Personal Finance 101 - Credit Checks

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					Personal Finance 101 - Credit Checks
Credit cards, personal loans, mortgages and other forms of personal credit are an everyday part of
financial life for all UK consumers. Looking at the figures for UK personal debt shows that Britain
appears to be addicted to borrowing money and still continues obtaining more from the financial
institutions. By the end of 2005 the UK personal debt levels stood at a record £1,148, with 83% of this
debt consisting of secured mortgage loans. Due to the nations reliance on credit of all forms, it is
extremely important to keep a close eye on your own personal financial history and keep up to date
with the official credit check reports which can help prevent fraud, and make the difference between
acceptance at a favourable interest rate, or outright rejection just when the money is needed the most.

In the UK there are two main credit reference agencies which hold a wide range of financial information
detailing a person's continually evolving financial history, these are Experian (
http://www.experian.co.uk/>http://www.experian.co.uk/ ) and Equifax ( http://www.equifax.co.uk
/>http://www.equifax.co.uk/ ). By obtaining a copy of your report from each of these sources, (as they
may contain different information), you can not only check the accuracy of the information stored and
look for any potentially fraudulent entries, but you can also request that any incorrect information is
amended to prevent possible future credit problems.

Each lender will weigh the information contained in a person's credit file differently. However there are
universal contributing factors which include:

- Electoral Roll information for a person's currently registered address. - Defaults on any financial
repayment contracts, such as loans, mortgages, etc. - Employment history for mortgage, credit cards,
loans, hire purchase and finance agreements. - Any County Court Judgments. - The complete amount
owed and the number of credit facilities used. - The number of new credit facilities that have been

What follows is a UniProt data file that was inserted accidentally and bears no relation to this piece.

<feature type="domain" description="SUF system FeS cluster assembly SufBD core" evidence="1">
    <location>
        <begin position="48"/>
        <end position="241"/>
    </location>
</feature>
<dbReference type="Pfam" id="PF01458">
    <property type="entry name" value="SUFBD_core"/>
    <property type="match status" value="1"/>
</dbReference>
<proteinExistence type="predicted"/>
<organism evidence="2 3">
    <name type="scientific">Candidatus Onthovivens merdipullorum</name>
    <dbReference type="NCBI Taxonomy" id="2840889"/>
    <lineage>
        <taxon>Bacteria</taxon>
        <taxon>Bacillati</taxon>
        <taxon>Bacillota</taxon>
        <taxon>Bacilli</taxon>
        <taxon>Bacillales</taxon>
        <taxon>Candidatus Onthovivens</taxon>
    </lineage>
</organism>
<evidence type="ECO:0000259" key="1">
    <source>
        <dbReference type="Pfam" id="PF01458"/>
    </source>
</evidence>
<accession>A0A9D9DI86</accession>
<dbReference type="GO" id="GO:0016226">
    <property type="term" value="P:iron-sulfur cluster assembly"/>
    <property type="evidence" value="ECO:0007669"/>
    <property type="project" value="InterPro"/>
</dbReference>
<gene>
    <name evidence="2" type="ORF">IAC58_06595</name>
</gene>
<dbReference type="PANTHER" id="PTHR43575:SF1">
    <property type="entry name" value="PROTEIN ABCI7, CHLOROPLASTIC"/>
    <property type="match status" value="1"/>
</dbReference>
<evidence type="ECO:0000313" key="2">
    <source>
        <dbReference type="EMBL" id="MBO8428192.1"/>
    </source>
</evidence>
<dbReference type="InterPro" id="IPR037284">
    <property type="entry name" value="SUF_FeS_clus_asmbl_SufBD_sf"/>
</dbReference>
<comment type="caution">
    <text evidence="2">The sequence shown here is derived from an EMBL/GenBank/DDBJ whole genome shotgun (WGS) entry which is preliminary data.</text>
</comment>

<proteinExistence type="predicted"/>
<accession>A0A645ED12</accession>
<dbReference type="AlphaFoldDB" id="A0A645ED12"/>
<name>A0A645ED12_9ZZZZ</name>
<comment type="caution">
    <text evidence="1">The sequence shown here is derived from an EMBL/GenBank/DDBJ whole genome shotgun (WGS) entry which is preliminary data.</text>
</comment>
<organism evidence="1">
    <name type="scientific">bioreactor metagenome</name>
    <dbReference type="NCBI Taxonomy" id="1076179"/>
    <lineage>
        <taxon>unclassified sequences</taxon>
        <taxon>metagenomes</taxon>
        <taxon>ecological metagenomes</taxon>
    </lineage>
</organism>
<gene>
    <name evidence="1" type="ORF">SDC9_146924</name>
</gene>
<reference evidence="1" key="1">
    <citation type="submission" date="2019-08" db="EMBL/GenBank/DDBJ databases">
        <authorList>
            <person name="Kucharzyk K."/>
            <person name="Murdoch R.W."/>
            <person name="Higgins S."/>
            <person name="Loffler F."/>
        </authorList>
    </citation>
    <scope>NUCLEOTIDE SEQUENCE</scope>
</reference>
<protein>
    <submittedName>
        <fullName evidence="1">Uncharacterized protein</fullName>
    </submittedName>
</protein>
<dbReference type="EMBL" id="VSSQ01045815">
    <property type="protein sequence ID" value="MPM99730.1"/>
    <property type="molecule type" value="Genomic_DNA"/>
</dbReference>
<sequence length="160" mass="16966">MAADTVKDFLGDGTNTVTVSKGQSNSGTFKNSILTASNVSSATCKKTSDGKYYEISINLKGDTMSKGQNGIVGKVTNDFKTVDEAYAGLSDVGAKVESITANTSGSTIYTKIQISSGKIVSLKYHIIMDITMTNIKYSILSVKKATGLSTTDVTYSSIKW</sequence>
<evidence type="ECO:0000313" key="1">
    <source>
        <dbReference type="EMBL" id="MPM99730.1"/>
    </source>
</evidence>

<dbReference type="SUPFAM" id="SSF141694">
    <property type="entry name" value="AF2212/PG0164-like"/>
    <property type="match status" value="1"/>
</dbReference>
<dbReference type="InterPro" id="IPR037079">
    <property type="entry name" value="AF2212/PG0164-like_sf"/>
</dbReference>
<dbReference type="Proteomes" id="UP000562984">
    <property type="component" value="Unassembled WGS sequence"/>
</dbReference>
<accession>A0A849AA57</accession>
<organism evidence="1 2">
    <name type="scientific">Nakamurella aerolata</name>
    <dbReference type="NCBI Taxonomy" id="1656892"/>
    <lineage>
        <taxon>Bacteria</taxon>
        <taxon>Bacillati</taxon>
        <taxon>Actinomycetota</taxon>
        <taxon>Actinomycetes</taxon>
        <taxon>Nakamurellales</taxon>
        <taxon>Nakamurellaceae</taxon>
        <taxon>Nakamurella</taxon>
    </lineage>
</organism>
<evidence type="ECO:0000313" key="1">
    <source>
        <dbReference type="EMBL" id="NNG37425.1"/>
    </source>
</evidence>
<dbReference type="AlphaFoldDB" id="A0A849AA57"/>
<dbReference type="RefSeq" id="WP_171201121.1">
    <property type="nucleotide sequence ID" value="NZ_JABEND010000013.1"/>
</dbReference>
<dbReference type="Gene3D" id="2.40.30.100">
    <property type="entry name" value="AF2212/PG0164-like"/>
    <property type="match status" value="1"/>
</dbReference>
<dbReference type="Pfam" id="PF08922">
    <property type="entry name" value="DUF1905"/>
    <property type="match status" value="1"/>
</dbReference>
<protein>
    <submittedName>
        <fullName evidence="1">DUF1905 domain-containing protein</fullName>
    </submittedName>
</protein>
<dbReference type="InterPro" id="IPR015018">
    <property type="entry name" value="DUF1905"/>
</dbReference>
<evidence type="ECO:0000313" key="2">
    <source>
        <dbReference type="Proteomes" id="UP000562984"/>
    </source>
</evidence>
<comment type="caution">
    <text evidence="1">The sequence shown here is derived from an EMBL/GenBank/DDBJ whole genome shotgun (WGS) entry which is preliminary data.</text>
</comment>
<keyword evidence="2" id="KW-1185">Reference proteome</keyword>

applied for (both successful and unsuccessful applications). - The type of credit used. - Salary details
given on the application form.

Lending organisations combine the data obtained through a credit report, along with information
acquired from an application form, to produce a credit score. This score represents a measure of an
applicant's likelihood to repay debts and to make any repayments on time.

If an applicant's score falls below the lenders acceptable risk threshold, or they don't fit an ideal
customer profile, then the application may be completely rejected. It is also possible that a low score
may result in acceptance, but at a more expensive interest rate than might usually be offered.

Some credit card providers, such as the Asda supermarket chain's finance services, now provide
applicants with a copy of their credit reports with all applications, however, to obtain the best deal it is
vitally important that borrowers do some shopping around. When shopping around for credit however,
try to obtain as much information as possible prior to making a formal application for credit. Whenever
any application for credit is made, a footprint is left on the credit record showing that a search has
been made. Credit companies see lots of footprints as an indicator that the applicant may be in severe
financial difficulties or even that some form of fraud may be evident. Using one of the various online
financial comparison websites, such as Moneynet ( http://www.moneynet.co.uk/loans
/index.shtml>http://www.money net.co.uk/loans/index.shtml ), enables you to see what is on offer,
and what general market rates are available, before any financial commitment or full credit search is
required.

Even people who are not looking to obtain additional credit may find a credit report useful for peace of
mind, and to ensure that their credit details are not being used for fraudulent applications, or as part of
the growing disturbing phenomenon that is identity theft.

				
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posted:9/12/2012
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